The modernisation of fairy tales

Most European regions are rich with folklore dating back to the “beginning of times”. These stories are a key element in most traditions, reflecting the kind of moral and ideological foundations local cultures are rooted in. In the early 19 th century, two German brothers took these bits of folklore and weaved them into well-loved classics that would soon be generally known as fairytales. Today, in 2013, the tales spun by the Brothers Grimm a couple of centuries ago, live on. Almost everyone in the current generation grew up listening to bedtime stories or watching Disney adaptations of classic fairytale stories such as Cinderella, Snow White, and The Little Mermaid. Among adults, however, there has emerged a trend and thereby a market of classic folk stories with a “modern twist”. As a matter of fact, in the past three years, Hollywood has churned out several notable fairytale-themed commercial films such as Red Riding Hood, Tim Burton’s Alice in Wonderland, Black Swan, and the recent Snow White and the Huntsman.

While this topic may seem petty and trivial at face value, such “childish” tales are actually rich with underlying social commentary and insights about the standards during the period of  their authorship. For instance, the Grimm brothers’ original story versions are often criticized for their overtly violent and graphic content (the more popular Disney versions are subdued); but some scholars attribute this element to the traditions of their time (i.e. people during that time place very high regard on discipline). Furthermore, other literary experts argue that most of these folktales are highly didactic and were intended to inculcate the moral standards of those times in children. The aforementioned obsession of giving classic tales a “modern twist”, therefore, offers insight in the modern human psyche and how moral and cultural standards have evolved over the years.

One remarkable thing about modern fairy tale renditions is that they are often dark. For instance, Guillermo del Toro’s Pan’s Labyrinth, loosely based on mythical folklore, has been acclaimed by critics as one of the best ‘dark fantasy’ films of its time. The more recent films such as those listed above (Red Riding Hood, Alice in Wonderland, Black Swan, Snow White and the Huntsman) also exhibit the same dark theme, peppered with copious amounts of violence and sensuality. My theory is that these fairytale renditions are representative of the current generation’s heightened awareness of danger. For one, a notable difference between these “darker” fairytales and their predecessors is that modern fairytale characters appear to have a greater sense of agency than earlier versions. While most of the more traditional versions feature an innocent, helpless protagonist who is unexpectedly attacked by an “evil witch” of some sort and is rescued by a higher and more able being, modern adaptations make use of characters that have a higher sense of control and power over their lives. The protagonists are often presented with their own darker sides, and they eventually overcome the story’s conflict by help of their own devices. I think this is highly representative of how the modern man is aware of the evil he is exposed to, but at the same time she is equipped with a strong sense of will and capability to survive.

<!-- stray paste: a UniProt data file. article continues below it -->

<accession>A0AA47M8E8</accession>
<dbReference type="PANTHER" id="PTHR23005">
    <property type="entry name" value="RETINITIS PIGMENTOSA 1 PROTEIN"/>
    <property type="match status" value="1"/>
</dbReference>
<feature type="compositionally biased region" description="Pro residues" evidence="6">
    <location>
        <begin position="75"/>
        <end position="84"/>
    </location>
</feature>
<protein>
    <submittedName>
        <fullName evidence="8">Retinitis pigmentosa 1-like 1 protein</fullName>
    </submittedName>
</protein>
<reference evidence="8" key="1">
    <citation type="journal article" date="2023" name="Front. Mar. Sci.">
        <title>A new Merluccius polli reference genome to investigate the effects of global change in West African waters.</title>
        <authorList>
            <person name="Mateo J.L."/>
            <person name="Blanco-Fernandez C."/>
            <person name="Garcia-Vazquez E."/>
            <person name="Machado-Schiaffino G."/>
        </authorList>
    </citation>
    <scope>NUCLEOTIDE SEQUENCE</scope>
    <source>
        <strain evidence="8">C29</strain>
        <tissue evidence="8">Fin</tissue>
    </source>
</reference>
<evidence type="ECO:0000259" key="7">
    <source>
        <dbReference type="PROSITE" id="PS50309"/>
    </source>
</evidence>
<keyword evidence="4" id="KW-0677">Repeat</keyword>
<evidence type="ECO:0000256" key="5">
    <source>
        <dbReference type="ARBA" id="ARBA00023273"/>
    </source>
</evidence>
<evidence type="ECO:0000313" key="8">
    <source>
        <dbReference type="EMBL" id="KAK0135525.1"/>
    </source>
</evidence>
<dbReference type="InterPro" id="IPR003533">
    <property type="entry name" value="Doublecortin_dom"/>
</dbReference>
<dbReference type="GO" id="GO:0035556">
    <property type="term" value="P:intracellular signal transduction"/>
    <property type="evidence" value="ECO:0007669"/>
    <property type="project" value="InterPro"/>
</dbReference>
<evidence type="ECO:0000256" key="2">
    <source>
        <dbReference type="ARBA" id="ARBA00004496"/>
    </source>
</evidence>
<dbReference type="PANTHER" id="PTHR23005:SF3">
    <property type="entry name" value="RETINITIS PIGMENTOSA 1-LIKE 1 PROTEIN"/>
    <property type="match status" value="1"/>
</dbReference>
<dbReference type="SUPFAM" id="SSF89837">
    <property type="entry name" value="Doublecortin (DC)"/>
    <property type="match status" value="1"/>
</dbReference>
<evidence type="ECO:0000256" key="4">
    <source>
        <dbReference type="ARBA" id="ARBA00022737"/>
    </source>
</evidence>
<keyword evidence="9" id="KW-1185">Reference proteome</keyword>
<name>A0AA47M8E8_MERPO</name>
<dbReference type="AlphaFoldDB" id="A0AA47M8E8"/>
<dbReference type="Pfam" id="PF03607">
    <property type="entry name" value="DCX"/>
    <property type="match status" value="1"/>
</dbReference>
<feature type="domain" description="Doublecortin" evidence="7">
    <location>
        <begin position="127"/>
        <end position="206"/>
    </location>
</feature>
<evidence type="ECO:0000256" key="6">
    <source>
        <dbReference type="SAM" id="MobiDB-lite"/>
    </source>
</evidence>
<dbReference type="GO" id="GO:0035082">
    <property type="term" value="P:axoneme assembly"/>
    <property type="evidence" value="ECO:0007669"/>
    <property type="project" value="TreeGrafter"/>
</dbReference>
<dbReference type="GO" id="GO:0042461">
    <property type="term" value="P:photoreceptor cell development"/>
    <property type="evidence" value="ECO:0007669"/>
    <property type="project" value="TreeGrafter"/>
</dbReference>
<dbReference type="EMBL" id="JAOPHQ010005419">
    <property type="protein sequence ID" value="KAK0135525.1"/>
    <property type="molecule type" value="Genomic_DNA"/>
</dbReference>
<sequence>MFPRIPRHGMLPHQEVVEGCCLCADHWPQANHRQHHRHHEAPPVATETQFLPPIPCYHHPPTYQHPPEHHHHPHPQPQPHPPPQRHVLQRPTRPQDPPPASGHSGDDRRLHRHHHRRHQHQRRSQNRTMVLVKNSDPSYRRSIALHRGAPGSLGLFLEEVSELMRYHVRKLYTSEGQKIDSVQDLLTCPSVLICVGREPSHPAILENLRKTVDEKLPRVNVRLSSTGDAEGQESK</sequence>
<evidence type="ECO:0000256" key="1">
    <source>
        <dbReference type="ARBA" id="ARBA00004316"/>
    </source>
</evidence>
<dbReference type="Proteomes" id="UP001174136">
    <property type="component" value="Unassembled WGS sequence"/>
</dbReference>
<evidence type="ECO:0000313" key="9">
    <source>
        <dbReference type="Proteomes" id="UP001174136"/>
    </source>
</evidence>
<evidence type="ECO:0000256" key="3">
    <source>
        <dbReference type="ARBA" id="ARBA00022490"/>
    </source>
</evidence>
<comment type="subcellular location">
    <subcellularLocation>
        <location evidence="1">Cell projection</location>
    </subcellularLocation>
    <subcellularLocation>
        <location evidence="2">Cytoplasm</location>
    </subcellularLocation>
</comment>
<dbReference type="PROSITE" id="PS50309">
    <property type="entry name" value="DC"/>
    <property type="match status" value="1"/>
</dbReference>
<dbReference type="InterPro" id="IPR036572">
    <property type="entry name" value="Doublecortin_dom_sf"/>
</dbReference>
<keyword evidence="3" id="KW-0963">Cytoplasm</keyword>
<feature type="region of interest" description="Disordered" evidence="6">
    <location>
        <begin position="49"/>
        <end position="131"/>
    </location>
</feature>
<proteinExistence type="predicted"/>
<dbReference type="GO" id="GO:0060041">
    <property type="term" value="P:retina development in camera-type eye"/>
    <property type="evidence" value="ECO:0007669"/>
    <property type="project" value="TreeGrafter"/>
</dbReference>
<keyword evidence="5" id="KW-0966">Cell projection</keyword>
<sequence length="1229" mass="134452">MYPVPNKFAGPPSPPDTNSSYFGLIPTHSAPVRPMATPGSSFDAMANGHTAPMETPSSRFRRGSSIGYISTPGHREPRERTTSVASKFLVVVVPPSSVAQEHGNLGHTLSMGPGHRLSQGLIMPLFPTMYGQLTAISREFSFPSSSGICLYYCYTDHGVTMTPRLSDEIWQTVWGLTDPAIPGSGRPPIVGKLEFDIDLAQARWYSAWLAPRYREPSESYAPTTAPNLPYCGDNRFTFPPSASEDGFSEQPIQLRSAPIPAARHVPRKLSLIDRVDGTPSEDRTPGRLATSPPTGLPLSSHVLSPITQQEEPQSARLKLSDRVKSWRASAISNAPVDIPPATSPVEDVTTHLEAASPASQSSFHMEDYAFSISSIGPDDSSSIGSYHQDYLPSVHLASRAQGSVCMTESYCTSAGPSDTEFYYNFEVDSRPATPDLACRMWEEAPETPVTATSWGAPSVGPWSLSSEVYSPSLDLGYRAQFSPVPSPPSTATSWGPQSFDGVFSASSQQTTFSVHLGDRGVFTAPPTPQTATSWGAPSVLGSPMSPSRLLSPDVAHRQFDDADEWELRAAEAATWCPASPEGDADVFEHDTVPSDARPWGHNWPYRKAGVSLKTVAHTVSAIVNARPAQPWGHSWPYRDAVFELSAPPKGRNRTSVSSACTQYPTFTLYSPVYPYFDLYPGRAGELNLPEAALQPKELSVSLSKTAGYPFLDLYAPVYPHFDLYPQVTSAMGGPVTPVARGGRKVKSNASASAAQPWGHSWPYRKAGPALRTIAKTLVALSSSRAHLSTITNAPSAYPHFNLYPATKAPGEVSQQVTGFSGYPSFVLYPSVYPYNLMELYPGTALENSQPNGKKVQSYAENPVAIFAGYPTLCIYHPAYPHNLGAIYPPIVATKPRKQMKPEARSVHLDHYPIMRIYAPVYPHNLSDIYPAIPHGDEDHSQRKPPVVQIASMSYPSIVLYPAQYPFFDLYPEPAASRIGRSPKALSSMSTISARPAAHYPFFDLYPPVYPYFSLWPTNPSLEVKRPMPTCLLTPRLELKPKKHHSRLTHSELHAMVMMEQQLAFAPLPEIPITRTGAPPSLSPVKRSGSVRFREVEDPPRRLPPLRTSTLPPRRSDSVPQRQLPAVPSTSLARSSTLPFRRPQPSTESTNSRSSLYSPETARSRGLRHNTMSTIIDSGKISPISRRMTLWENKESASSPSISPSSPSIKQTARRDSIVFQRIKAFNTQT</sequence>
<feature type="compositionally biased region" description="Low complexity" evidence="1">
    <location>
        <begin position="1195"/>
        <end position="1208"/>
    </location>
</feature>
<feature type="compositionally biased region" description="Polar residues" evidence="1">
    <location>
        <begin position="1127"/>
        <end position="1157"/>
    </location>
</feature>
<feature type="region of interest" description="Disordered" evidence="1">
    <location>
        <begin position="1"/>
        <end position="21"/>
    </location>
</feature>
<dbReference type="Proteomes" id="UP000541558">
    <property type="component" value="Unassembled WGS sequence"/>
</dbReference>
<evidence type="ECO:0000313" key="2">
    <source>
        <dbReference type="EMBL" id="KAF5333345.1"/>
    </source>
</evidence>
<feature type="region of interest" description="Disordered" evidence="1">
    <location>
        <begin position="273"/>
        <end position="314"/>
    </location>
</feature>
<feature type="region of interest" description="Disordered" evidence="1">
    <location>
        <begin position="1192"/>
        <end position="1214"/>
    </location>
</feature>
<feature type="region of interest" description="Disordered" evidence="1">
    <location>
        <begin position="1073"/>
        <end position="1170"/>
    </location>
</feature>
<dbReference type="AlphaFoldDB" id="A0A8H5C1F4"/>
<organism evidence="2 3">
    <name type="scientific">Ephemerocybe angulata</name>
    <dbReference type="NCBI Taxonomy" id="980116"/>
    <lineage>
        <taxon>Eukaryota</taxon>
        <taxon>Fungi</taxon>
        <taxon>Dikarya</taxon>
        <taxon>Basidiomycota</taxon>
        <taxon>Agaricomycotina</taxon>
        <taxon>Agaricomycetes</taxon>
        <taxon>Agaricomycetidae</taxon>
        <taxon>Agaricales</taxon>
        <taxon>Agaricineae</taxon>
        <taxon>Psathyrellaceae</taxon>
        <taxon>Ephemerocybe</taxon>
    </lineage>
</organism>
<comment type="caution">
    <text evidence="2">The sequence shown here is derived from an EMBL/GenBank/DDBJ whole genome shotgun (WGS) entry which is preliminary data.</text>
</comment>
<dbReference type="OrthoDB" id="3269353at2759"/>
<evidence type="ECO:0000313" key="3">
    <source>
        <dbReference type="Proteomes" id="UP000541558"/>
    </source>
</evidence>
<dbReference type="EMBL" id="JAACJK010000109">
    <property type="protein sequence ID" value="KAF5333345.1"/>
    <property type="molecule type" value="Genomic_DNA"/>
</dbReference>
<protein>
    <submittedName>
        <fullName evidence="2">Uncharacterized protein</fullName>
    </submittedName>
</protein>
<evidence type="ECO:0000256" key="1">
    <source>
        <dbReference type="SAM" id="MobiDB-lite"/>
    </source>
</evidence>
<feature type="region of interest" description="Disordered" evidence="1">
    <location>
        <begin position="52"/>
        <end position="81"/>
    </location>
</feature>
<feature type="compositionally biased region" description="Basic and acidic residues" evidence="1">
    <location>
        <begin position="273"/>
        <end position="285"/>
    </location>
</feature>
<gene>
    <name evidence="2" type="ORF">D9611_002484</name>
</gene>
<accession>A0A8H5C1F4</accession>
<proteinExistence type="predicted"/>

This then opens the age-old debate about the validity of interpretation. If a modern version or “re-imagining” of a literary piece diverts largely from the original text;is it thereby disparaging the intended meaning of the text? Is there really such a thing as an accurate interpretation of literature? How does one identify the “real meaning” of a story? These are only some of the questions that have divided the field of literature into numerous different schools and camps.

Entering into this debate would require an entire article of its own, but notwithstanding the many different opinions with regard to literary interpretation, one thing is clear: a literary product (traditional or modern) can speak volumes about the cultural context in which it is produced. This is why it was so essential for literature scholars to study and dissect the classic folk tales of the Grimm brothers, and it should be equally imperative to cultural experts of today to explore how dark, modern, fairytale adaptations reflect the nature of the current world.

Knut Harald Nylænde is the founder and CEO of Moxie AS, an investments group based in Oslo. He has a keen interest in the relationships existing between culture and business.